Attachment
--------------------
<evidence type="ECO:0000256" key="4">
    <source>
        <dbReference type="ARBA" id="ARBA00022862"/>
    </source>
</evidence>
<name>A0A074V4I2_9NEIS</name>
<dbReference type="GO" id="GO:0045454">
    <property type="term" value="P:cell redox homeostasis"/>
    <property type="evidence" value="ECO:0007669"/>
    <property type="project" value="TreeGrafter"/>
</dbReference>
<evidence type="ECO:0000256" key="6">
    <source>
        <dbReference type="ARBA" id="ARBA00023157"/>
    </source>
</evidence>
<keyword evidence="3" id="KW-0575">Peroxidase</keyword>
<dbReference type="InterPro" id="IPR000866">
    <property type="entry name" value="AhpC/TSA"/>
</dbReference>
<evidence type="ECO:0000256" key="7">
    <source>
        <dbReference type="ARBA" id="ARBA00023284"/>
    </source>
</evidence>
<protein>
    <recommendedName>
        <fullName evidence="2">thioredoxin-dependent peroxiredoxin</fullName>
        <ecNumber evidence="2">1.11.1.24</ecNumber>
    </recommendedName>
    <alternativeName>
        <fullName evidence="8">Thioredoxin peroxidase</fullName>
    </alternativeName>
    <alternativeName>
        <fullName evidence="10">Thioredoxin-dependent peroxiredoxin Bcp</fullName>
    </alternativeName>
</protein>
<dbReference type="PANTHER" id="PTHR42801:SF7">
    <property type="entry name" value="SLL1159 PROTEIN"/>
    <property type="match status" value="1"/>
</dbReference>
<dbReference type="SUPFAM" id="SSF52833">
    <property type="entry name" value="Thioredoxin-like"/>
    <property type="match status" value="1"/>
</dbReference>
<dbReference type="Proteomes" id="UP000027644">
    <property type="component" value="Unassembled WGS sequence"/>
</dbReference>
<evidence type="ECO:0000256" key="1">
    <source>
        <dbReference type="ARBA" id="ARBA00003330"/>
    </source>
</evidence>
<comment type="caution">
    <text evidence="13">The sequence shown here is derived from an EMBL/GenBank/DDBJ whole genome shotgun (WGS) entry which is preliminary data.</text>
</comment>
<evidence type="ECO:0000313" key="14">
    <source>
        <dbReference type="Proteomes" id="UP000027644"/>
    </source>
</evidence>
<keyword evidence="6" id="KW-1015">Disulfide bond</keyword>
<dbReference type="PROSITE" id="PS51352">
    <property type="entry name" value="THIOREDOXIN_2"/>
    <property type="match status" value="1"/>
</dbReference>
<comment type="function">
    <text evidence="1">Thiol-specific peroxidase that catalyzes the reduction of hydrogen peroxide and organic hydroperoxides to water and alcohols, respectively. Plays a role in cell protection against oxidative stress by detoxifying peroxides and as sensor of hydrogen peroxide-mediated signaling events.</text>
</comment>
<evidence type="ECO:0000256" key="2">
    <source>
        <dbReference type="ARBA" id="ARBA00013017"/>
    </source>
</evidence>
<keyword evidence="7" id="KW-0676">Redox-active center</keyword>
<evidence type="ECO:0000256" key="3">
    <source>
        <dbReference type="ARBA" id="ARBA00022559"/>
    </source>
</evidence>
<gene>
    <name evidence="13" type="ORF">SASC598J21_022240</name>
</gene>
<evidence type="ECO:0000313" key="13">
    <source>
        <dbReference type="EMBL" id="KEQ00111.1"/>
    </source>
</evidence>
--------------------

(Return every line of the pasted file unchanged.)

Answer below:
<evidence type="ECO:0000256" key="4">
    <source>
        <dbReference type="ARBA" id="ARBA00022862"/>
    </source>
</evidence>
<name>A0A074V4I2_9NEIS</name>
<dbReference type="GO" id="GO:0045454">
    <property type="term" value="P:cell redox homeostasis"/>
    <property type="evidence" value="ECO:0007669"/>
    <property type="project" value="TreeGrafter"/>
</dbReference>
<evidence type="ECO:0000256" key="6">
    <source>
        <dbReference type="ARBA" id="ARBA00023157"/>
    </source>
</evidence>
<keyword evidence="3" id="KW-0575">Peroxidase</keyword>
<dbReference type="InterPro" id="IPR000866">
    <property type="entry name" value="AhpC/TSA"/>
</dbReference>
<evidence type="ECO:0000256" key="7">
    <source>
        <dbReference type="ARBA" id="ARBA00023284"/>
    </source>
</evidence>
<protein>
    <recommendedName>
        <fullName evidence="2">thioredoxin-dependent peroxiredoxin</fullName>
        <ecNumber evidence="2">1.11.1.24</ecNumber>
    </recommendedName>
    <alternativeName>
        <fullName evidence="8">Thioredoxin peroxidase</fullName>
    </alternativeName>
    <alternativeName>
        <fullName evidence="10">Thioredoxin-dependent peroxiredoxin Bcp</fullName>
    </alternativeName>
</protein>
<dbReference type="PANTHER" id="PTHR42801:SF7">
    <property type="entry name" value="SLL1159 PROTEIN"/>
    <property type="match status" value="1"/>
</dbReference>
<dbReference type="SUPFAM" id="SSF52833">
    <property type="entry name" value="Thioredoxin-like"/>
    <property type="match status" value="1"/>
</dbReference>
<dbReference type="Proteomes" id="UP000027644">
    <property type="component" value="Unassembled WGS sequence"/>
</dbReference>
<evidence type="ECO:0000256" key="1">
    <source>
        <dbReference type="ARBA" id="ARBA00003330"/>
    </source>
</evidence>
<comment type="caution">
    <text evidence="13">The sequence shown here is derived from an EMBL/GenBank/DDBJ whole genome shotgun (WGS) entry which is preliminary data.</text>
</comment>
<evidence type="ECO:0000313" key="14">
    <source>
        <dbReference type="Proteomes" id="UP000027644"/>
    </source>
</evidence>
<keyword evidence="6" id="KW-1015">Disulfide bond</keyword>
<dbReference type="PROSITE" id="PS51352">
    <property type="entry name" value="THIOREDOXIN_2"/>
    <property type="match status" value="1"/>
</dbReference>
<comment type="function">
    <text evidence="1">Thiol-specific peroxidase that catalyzes the reduction of hydrogen peroxide and organic hydroperoxides to water and alcohols, respectively. Plays a role in cell protection against oxidative stress by detoxifying peroxides and as sensor of hydrogen peroxide-mediated signaling events.</text>
</comment>
<evidence type="ECO:0000256" key="2">
    <source>
        <dbReference type="ARBA" id="ARBA00013017"/>
    </source>
</evidence>
<keyword evidence="7" id="KW-0676">Redox-active center</keyword>
<evidence type="ECO:0000256" key="3">
    <source>
        <dbReference type="ARBA" id="ARBA00022559"/>
    </source>
</evidence>
<gene>
    <name evidence="13" type="ORF">SASC598J21_022240</name>
</gene>
<evidence type="ECO:0000313" key="13">
    <source>
        <dbReference type="EMBL" id="KEQ00111.1"/>
    </source>
</evidence>